|Name||Total Fumbles (by and against)||Total Recovered||Total Recovery %||ACC Record|
|North Carolina State||26||20||77%||4-4|
Florida State was slightly above average overall in fumble recovery, or "FLuck" (Fumble Luck), but let's look at two of the countries extreme outliers.
I've done the review, and everyone else is correct in their research: nobody is able to recover a greater percentage of fumbles from year to year. It really is luck, and that makes sense because of how the ball bounces. Here's a photo of the SEC's 2007 data:
Something very interesting here: nobody had higher than 63% or lower than 42%. Wildly, 5 of the 7 ACC teams had a percentage outside that range! Here's the
2007 data from the ACC
|Name||Total Fumbles (by and against)||Total Recovered||Total Recover %||ACC Record|
|North Carolina State||16||5||31%||3-5|
2007 was a much more reasonable year.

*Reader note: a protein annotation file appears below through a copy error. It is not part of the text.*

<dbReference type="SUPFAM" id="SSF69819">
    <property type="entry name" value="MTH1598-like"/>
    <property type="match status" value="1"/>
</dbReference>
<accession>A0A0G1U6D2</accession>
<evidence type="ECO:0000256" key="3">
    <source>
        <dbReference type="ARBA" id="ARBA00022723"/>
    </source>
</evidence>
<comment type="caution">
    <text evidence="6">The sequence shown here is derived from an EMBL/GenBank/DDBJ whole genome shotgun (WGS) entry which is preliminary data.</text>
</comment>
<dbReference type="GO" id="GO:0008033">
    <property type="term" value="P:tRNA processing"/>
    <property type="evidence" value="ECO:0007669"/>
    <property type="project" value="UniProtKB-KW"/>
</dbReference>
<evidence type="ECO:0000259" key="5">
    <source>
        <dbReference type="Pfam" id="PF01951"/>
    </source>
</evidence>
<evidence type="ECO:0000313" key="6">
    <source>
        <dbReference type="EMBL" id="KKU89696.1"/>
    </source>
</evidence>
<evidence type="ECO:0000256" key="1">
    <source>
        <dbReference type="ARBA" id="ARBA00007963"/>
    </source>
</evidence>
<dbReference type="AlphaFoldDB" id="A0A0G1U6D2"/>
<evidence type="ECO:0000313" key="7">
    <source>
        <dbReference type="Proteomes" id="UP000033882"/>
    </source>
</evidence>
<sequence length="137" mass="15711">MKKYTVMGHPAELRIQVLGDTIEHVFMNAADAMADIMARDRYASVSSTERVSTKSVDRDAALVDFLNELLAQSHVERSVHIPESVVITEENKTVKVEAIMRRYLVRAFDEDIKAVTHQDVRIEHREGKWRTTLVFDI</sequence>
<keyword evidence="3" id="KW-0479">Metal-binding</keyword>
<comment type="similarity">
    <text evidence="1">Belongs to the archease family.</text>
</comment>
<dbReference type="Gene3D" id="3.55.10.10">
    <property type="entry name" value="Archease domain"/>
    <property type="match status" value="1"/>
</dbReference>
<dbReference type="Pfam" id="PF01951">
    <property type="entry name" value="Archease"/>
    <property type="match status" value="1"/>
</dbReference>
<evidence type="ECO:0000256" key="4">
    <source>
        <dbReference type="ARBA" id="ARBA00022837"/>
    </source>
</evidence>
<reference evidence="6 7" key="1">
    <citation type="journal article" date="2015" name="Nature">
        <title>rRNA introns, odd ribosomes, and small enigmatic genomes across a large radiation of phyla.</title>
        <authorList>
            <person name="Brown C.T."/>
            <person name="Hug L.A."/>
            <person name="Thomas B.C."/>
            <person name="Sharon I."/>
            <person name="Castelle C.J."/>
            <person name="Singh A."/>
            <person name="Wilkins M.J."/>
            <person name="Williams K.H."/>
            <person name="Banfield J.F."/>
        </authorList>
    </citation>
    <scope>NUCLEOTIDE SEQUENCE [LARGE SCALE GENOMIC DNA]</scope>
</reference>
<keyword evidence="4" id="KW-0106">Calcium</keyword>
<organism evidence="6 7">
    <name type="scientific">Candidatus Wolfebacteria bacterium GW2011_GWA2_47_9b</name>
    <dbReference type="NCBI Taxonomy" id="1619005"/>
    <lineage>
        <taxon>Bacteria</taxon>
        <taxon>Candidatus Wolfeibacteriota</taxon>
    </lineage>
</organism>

The two 2008 extremes
Maryland was just ridiculously unlucky. Recovering only 7 of the 27 available fumbles in 8 games is like akin to having someone steal your credit card, destroy your credit, and then having your car repossessed (okay, I'm running low on examples). I've never seen anything like Maryland's fumble luck. They might have won the Atlantic division had they had even normal bounces of the ball.
North Carolina State, on the other hand, is on the exact opposite end of the spectrum. 77%?!!? That is even crazier than Maryland's 26% NC State did get a lot better as the season wore on, but some of that is absolutely attributable to their fumble luck. BC thoroughly outplayed the pack in their house, but NC State kept it close by recovering some of their own fumbles. Further, the Pack housed UNC while recovering three UNC fumbles and losing none of their own! Such was the crazy variance of the ACC in 2008.